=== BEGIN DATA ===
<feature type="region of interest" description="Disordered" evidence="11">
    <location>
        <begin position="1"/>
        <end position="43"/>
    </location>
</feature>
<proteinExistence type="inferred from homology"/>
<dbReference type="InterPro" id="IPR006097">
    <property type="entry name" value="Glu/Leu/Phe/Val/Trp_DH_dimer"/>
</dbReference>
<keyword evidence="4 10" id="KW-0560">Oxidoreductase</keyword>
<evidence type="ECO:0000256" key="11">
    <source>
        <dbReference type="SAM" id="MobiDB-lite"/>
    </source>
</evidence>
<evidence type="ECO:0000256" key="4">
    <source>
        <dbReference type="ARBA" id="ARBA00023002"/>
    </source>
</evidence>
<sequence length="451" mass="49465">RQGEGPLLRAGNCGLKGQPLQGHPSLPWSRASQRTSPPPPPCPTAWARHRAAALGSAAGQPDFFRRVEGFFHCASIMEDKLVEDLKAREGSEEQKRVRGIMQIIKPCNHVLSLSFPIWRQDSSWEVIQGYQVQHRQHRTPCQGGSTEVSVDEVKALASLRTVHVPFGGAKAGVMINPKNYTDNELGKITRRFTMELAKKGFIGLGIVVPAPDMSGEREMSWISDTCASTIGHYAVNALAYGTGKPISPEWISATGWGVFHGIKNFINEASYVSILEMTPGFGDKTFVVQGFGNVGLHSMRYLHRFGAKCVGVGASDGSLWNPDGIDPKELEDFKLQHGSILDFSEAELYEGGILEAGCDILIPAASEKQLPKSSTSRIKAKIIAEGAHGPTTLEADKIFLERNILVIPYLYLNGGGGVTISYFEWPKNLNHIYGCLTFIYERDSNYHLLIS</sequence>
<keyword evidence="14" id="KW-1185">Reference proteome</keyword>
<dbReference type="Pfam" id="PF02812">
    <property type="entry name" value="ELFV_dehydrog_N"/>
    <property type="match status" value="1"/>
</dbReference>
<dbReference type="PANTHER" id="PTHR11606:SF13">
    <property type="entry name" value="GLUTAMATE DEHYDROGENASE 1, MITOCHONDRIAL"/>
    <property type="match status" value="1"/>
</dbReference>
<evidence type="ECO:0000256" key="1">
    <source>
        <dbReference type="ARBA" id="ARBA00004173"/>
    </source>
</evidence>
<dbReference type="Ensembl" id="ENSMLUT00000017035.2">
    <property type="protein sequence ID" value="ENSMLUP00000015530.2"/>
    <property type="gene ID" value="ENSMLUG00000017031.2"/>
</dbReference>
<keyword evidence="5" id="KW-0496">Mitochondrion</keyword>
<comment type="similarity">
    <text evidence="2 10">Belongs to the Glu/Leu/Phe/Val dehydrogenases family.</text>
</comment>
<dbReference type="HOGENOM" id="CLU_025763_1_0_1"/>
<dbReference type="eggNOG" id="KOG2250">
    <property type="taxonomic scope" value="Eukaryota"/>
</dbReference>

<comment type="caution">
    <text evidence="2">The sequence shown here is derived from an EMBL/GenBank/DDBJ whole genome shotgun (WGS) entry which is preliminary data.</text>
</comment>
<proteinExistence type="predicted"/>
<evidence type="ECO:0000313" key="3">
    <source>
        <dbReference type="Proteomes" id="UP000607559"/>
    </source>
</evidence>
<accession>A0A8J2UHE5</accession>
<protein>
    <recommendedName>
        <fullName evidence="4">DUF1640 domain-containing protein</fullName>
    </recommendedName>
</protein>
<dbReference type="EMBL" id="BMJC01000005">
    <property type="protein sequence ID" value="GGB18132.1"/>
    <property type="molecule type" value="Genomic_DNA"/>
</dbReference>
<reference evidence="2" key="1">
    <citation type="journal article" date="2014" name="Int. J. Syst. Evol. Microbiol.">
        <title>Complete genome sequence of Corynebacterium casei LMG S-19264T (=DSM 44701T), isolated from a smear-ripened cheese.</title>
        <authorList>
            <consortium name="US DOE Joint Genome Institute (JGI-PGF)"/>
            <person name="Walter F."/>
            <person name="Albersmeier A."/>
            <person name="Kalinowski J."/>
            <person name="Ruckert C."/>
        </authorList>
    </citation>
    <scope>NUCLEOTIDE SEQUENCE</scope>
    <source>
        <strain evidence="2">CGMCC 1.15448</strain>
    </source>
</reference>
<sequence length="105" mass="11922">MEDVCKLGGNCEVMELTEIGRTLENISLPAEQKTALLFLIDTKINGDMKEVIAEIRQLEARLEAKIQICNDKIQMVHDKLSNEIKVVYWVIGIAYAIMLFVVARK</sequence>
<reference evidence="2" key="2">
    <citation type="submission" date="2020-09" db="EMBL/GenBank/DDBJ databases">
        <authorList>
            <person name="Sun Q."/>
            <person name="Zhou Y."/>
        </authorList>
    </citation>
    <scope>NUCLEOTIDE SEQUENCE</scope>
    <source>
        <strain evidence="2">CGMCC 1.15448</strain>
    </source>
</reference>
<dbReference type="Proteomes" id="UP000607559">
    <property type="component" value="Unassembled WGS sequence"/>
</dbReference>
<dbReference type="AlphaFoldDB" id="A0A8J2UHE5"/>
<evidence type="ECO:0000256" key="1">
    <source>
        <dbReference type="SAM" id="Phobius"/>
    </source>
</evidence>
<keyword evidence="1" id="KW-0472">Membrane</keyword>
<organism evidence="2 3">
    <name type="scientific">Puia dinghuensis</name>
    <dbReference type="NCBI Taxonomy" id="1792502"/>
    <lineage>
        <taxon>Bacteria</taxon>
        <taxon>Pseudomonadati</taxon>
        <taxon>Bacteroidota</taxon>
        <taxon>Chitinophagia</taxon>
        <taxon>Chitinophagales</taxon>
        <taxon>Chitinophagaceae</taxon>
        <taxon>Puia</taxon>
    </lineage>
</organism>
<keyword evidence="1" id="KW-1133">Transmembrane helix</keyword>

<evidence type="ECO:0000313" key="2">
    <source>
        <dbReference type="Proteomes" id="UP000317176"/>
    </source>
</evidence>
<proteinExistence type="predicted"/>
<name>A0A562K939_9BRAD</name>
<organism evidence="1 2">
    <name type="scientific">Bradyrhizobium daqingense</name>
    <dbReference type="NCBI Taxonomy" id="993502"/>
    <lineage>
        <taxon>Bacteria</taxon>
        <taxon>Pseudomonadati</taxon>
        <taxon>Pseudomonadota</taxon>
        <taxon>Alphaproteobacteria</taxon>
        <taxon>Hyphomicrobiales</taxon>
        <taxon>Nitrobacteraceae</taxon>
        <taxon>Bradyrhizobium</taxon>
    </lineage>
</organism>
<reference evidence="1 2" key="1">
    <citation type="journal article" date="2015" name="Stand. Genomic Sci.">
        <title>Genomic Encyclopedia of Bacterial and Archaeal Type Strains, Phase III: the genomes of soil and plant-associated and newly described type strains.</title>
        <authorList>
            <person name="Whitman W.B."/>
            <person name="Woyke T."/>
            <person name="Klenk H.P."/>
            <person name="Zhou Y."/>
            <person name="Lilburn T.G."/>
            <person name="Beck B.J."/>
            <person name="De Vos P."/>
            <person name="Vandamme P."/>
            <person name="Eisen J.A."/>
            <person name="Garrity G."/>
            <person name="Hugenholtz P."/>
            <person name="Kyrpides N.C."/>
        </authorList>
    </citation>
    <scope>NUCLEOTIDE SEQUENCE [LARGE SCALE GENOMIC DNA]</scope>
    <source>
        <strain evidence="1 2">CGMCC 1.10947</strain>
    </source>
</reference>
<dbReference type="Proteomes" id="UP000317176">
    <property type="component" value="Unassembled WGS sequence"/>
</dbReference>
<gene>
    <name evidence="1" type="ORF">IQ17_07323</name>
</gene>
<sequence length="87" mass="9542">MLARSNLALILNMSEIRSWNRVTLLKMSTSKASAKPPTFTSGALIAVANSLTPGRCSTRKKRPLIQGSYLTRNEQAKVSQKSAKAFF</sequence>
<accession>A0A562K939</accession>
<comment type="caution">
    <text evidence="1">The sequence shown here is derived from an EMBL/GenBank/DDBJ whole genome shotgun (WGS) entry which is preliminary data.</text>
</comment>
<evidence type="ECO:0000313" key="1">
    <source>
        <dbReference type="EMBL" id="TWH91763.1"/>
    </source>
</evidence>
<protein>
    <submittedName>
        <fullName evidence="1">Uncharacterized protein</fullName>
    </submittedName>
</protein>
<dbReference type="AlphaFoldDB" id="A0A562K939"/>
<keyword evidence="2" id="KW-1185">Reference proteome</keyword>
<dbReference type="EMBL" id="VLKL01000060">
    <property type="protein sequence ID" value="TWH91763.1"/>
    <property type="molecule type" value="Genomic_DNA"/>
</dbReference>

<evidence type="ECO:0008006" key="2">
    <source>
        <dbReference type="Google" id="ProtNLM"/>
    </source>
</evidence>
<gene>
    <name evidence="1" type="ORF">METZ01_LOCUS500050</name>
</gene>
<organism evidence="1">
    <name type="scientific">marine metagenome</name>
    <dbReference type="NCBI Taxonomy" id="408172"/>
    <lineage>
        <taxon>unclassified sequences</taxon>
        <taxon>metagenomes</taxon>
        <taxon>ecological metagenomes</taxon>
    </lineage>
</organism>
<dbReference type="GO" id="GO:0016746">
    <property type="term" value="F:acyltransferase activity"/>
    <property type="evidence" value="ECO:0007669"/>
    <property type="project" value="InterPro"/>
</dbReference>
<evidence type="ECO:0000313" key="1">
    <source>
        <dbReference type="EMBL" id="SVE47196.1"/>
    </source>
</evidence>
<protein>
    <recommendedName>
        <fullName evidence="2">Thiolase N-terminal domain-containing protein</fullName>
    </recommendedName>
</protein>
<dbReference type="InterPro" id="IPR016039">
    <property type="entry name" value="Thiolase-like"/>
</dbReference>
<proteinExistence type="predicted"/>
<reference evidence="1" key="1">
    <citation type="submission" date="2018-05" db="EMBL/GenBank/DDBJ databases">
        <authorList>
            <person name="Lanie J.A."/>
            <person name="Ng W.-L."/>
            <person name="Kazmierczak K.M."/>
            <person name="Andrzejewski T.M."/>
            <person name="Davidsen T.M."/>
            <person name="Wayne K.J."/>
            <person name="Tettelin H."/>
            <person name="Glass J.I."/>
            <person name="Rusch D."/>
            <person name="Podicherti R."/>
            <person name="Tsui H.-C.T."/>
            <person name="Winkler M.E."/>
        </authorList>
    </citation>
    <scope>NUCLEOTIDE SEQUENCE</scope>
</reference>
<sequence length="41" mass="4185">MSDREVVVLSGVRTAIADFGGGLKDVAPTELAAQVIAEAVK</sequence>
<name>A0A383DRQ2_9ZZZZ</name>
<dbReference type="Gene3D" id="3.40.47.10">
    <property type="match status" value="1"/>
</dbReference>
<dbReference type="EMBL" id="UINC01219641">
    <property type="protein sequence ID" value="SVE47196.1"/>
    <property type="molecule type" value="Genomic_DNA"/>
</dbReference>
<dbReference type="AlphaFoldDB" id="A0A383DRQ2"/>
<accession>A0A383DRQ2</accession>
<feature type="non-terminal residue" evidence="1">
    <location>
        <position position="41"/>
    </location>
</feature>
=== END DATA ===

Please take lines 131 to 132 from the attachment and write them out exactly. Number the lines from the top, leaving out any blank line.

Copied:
    <lineage>
        <taxon>Bacteria</taxon>